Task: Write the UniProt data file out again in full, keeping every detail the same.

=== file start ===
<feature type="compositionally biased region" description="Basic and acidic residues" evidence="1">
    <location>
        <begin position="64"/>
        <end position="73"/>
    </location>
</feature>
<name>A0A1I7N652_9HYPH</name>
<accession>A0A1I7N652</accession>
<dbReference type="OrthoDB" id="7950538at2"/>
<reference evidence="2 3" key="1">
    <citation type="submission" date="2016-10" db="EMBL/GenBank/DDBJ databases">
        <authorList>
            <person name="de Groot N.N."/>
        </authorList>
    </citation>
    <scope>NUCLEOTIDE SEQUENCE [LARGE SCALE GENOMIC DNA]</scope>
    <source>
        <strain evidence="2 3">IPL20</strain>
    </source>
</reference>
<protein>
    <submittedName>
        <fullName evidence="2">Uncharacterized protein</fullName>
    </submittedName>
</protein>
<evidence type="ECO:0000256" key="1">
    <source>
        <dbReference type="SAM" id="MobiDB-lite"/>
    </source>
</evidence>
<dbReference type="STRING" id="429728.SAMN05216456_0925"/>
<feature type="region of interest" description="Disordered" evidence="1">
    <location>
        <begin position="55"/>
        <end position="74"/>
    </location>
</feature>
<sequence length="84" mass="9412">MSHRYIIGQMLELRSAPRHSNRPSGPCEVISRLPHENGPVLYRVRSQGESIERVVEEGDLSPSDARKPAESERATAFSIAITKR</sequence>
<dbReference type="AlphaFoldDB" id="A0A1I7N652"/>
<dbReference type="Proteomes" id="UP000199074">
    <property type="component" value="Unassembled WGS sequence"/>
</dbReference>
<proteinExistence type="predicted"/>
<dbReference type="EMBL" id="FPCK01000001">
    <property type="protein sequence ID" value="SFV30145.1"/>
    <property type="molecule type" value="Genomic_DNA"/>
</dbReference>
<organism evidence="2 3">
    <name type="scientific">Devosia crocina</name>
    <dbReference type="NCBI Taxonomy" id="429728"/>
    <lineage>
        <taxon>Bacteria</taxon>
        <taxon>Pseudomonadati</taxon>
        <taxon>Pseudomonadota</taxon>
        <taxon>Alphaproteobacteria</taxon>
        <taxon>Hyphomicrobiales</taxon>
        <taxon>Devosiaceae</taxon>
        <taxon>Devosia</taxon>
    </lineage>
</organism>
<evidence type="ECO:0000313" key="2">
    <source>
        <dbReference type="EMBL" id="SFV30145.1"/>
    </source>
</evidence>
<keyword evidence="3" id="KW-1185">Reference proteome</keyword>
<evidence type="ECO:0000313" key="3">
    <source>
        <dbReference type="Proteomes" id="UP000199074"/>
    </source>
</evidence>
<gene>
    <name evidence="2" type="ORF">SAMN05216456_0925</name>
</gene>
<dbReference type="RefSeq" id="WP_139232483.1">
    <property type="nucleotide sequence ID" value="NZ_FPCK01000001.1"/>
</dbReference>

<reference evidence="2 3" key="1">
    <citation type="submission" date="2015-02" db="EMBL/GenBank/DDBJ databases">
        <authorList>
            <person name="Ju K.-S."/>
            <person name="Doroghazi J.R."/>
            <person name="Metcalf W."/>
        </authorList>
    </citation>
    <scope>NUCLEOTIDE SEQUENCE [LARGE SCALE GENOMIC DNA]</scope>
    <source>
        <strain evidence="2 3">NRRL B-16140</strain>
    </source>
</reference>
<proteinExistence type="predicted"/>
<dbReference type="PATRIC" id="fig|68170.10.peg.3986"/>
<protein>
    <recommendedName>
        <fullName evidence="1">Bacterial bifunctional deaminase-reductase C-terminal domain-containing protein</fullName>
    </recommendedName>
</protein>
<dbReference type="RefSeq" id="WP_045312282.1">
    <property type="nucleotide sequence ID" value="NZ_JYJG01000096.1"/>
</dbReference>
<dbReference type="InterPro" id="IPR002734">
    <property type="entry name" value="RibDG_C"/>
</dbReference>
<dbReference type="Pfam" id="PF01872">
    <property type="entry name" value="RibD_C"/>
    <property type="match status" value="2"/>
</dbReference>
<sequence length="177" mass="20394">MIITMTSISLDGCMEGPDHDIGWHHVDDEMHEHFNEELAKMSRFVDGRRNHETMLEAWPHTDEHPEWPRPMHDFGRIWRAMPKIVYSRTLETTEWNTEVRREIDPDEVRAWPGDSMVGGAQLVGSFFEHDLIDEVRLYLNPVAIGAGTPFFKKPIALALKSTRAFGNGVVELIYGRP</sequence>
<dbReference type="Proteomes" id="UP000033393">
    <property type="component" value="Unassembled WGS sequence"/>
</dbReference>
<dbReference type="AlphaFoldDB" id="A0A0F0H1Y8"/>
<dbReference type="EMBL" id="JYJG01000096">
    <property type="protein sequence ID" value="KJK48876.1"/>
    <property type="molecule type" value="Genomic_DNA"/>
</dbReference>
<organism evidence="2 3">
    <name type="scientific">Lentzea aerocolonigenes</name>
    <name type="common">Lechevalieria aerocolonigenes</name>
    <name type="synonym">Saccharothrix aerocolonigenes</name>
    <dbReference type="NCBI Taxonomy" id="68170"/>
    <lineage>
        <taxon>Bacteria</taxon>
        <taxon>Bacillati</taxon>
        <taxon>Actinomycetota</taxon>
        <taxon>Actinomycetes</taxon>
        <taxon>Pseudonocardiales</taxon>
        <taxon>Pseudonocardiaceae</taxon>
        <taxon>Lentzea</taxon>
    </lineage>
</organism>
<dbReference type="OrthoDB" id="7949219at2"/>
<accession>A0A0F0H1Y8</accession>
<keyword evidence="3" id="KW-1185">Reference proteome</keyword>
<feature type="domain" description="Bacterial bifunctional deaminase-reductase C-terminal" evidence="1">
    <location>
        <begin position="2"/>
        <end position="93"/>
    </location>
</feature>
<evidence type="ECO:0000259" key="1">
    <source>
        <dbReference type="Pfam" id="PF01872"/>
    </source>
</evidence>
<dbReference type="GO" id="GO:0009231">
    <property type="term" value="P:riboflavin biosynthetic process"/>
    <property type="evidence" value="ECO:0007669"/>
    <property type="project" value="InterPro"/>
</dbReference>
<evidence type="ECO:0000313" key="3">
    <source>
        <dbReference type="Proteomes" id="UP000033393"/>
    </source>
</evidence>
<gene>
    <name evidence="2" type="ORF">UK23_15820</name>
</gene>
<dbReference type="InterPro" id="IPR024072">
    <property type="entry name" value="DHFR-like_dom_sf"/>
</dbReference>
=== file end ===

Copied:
<feature type="compositionally biased region" description="Basic and acidic residues" evidence="1">
    <location>
        <begin position="64"/>
        <end position="73"/>
    </location>
</feature>
<name>A0A1I7N652_9HYPH</name>
<accession>A0A1I7N652</accession>
<dbReference type="OrthoDB" id="7950538at2"/>
<reference evidence="2 3" key="1">
    <citation type="submission" date="2016-10" db="EMBL/GenBank/DDBJ databases">
        <authorList>
            <person name="de Groot N.N."/>
        </authorList>
    </citation>
    <scope>NUCLEOTIDE SEQUENCE [LARGE SCALE GENOMIC DNA]</scope>
    <source>
        <strain evidence="2 3">IPL20</strain>
    </source>
</reference>
<protein>
    <submittedName>
        <fullName evidence="2">Uncharacterized protein</fullName>
    </submittedName>
</protein>
<evidence type="ECO:0000256" key="1">
    <source>
        <dbReference type="SAM" id="MobiDB-lite"/>
    </source>
</evidence>
<dbReference type="STRING" id="429728.SAMN05216456_0925"/>
<feature type="region of interest" description="Disordered" evidence="1">
    <location>
        <begin position="55"/>
        <end position="74"/>
    </location>
</feature>
<sequence length="84" mass="9412">MSHRYIIGQMLELRSAPRHSNRPSGPCEVISRLPHENGPVLYRVRSQGESIERVVEEGDLSPSDARKPAESERATAFSIAITKR</sequence>
<dbReference type="AlphaFoldDB" id="A0A1I7N652"/>
<dbReference type="Proteomes" id="UP000199074">
    <property type="component" value="Unassembled WGS sequence"/>
</dbReference>
<proteinExistence type="predicted"/>
<dbReference type="EMBL" id="FPCK01000001">
    <property type="protein sequence ID" value="SFV30145.1"/>
    <property type="molecule type" value="Genomic_DNA"/>
</dbReference>
<organism evidence="2 3">
    <name type="scientific">Devosia crocina</name>
    <dbReference type="NCBI Taxonomy" id="429728"/>
    <lineage>
        <taxon>Bacteria</taxon>
        <taxon>Pseudomonadati</taxon>
        <taxon>Pseudomonadota</taxon>
        <taxon>Alphaproteobacteria</taxon>
        <taxon>Hyphomicrobiales</taxon>
        <taxon>Devosiaceae</taxon>
        <taxon>Devosia</taxon>
    </lineage>
</organism>
<evidence type="ECO:0000313" key="2">
    <source>
        <dbReference type="EMBL" id="SFV30145.1"/>
    </source>
</evidence>
<keyword evidence="3" id="KW-1185">Reference proteome</keyword>
<evidence type="ECO:0000313" key="3">
    <source>
        <dbReference type="Proteomes" id="UP000199074"/>
    </source>
</evidence>
<gene>
    <name evidence="2" type="ORF">SAMN05216456_0925</name>
</gene>
<dbReference type="RefSeq" id="WP_139232483.1">
    <property type="nucleotide sequence ID" value="NZ_FPCK01000001.1"/>
</dbReference>

<reference evidence="2 3" key="1">
    <citation type="submission" date="2015-02" db="EMBL/GenBank/DDBJ databases">
        <authorList>
            <person name="Ju K.-S."/>
            <person name="Doroghazi J.R."/>
            <person name="Metcalf W."/>
        </authorList>
    </citation>
    <scope>NUCLEOTIDE SEQUENCE [LARGE SCALE GENOMIC DNA]</scope>
    <source>
        <strain evidence="2 3">NRRL B-16140</strain>
    </source>
</reference>
<proteinExistence type="predicted"/>
<dbReference type="PATRIC" id="fig|68170.10.peg.3986"/>
<protein>
    <recommendedName>
        <fullName evidence="1">Bacterial bifunctional deaminase-reductase C-terminal domain-containing protein</fullName>
    </recommendedName>
</protein>
<dbReference type="RefSeq" id="WP_045312282.1">
    <property type="nucleotide sequence ID" value="NZ_JYJG01000096.1"/>
</dbReference>
<dbReference type="InterPro" id="IPR002734">
    <property type="entry name" value="RibDG_C"/>
</dbReference>
<dbReference type="Pfam" id="PF01872">
    <property type="entry name" value="RibD_C"/>
    <property type="match status" value="2"/>
</dbReference>
<sequence length="177" mass="20394">MIITMTSISLDGCMEGPDHDIGWHHVDDEMHEHFNEELAKMSRFVDGRRNHETMLEAWPHTDEHPEWPRPMHDFGRIWRAMPKIVYSRTLETTEWNTEVRREIDPDEVRAWPGDSMVGGAQLVGSFFEHDLIDEVRLYLNPVAIGAGTPFFKKPIALALKSTRAFGNGVVELIYGRP</sequence>
<dbReference type="Proteomes" id="UP000033393">
    <property type="component" value="Unassembled WGS sequence"/>
</dbReference>
<dbReference type="AlphaFoldDB" id="A0A0F0H1Y8"/>
<dbReference type="EMBL" id="JYJG01000096">
    <property type="protein sequence ID" value="KJK48876.1"/>
    <property type="molecule type" value="Genomic_DNA"/>
</dbReference>
<organism evidence="2 3">
    <name type="scientific">Lentzea aerocolonigenes</name>
    <name type="common">Lechevalieria aerocolonigenes</name>
    <name type="synonym">Saccharothrix aerocolonigenes</name>
    <dbReference type="NCBI Taxonomy" id="68170"/>
    <lineage>
        <taxon>Bacteria</taxon>
        <taxon>Bacillati</taxon>
        <taxon>Actinomycetota</taxon>
        <taxon>Actinomycetes</taxon>
        <taxon>Pseudonocardiales</taxon>
        <taxon>Pseudonocardiaceae</taxon>
        <taxon>Lentzea</taxon>
    </lineage>
</organism>
<dbReference type="OrthoDB" id="7949219at2"/>
<accession>A0A0F0H1Y8</accession>
<keyword evidence="3" id="KW-1185">Reference proteome</keyword>
<feature type="domain" description="Bacterial bifunctional deaminase-reductase C-terminal" evidence="1">
    <location>
        <begin position="2"/>
        <end position="93"/>
    </location>
</feature>
<evidence type="ECO:0000259" key="1">
    <source>
        <dbReference type="Pfam" id="PF01872"/>
    </source>
</evidence>
<dbReference type="GO" id="GO:0009231">
    <property type="term" value="P:riboflavin biosynthetic process"/>
    <property type="evidence" value="ECO:0007669"/>
    <property type="project" value="InterPro"/>
</dbReference>
<evidence type="ECO:0000313" key="3">
    <source>
        <dbReference type="Proteomes" id="UP000033393"/>
    </source>
</evidence>
<gene>
    <name evidence="2" type="ORF">UK23_15820</name>
</gene>
<dbReference type="InterPro" id="IPR024072">
    <property type="entry name" value="DHFR-like_dom_sf"/>
</dbReference>